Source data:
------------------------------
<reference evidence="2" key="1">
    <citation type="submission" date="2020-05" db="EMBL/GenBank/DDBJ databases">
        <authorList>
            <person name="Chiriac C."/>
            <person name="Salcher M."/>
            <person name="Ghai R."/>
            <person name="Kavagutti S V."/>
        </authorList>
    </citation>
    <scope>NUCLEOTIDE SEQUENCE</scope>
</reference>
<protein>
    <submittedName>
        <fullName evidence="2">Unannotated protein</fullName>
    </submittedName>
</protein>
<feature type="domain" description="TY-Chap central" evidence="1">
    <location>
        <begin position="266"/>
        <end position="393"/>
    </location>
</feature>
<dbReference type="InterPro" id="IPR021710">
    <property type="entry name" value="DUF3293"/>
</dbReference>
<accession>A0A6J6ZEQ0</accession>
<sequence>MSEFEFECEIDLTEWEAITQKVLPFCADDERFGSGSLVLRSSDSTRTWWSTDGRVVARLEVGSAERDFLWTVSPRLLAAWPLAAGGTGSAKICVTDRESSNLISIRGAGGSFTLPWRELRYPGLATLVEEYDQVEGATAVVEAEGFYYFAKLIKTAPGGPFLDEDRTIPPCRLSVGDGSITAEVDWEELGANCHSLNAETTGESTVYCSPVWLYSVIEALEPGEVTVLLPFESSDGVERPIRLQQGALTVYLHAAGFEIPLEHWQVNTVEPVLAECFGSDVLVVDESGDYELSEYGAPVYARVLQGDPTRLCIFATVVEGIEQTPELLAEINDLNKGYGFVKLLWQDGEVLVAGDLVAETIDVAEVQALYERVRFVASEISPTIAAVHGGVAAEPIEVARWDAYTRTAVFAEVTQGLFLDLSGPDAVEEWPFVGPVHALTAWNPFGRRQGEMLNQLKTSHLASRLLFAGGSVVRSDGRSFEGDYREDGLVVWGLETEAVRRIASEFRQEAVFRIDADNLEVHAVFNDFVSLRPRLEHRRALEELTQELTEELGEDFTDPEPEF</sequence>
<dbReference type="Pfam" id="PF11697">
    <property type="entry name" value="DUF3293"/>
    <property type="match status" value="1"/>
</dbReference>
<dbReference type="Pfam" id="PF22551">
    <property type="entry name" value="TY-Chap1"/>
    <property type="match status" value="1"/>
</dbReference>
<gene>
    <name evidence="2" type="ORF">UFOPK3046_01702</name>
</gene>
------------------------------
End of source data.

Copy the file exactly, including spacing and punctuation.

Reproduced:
<reference evidence="2" key="1">
    <citation type="submission" date="2020-05" db="EMBL/GenBank/DDBJ databases">
        <authorList>
            <person name="Chiriac C."/>
            <person name="Salcher M."/>
            <person name="Ghai R."/>
            <person name="Kavagutti S V."/>
        </authorList>
    </citation>
    <scope>NUCLEOTIDE SEQUENCE</scope>
</reference>
<protein>
    <submittedName>
        <fullName evidence="2">Unannotated protein</fullName>
    </submittedName>
</protein>
<feature type="domain" description="TY-Chap central" evidence="1">
    <location>
        <begin position="266"/>
        <end position="393"/>
    </location>
</feature>
<dbReference type="InterPro" id="IPR021710">
    <property type="entry name" value="DUF3293"/>
</dbReference>
<accession>A0A6J6ZEQ0</accession>
<sequence>MSEFEFECEIDLTEWEAITQKVLPFCADDERFGSGSLVLRSSDSTRTWWSTDGRVVARLEVGSAERDFLWTVSPRLLAAWPLAAGGTGSAKICVTDRESSNLISIRGAGGSFTLPWRELRYPGLATLVEEYDQVEGATAVVEAEGFYYFAKLIKTAPGGPFLDEDRTIPPCRLSVGDGSITAEVDWEELGANCHSLNAETTGESTVYCSPVWLYSVIEALEPGEVTVLLPFESSDGVERPIRLQQGALTVYLHAAGFEIPLEHWQVNTVEPVLAECFGSDVLVVDESGDYELSEYGAPVYARVLQGDPTRLCIFATVVEGIEQTPELLAEINDLNKGYGFVKLLWQDGEVLVAGDLVAETIDVAEVQALYERVRFVASEISPTIAAVHGGVAAEPIEVARWDAYTRTAVFAEVTQGLFLDLSGPDAVEEWPFVGPVHALTAWNPFGRRQGEMLNQLKTSHLASRLLFAGGSVVRSDGRSFEGDYREDGLVVWGLETEAVRRIASEFRQEAVFRIDADNLEVHAVFNDFVSLRPRLEHRRALEELTQELTEELGEDFTDPEPEF</sequence>
<dbReference type="Pfam" id="PF11697">
    <property type="entry name" value="DUF3293"/>
    <property type="match status" value="1"/>
</dbReference>
<dbReference type="Pfam" id="PF22551">
    <property type="entry name" value="TY-Chap1"/>
    <property type="match status" value="1"/>
</dbReference>
<gene>
    <name evidence="2" type="ORF">UFOPK3046_01702</name>
</gene>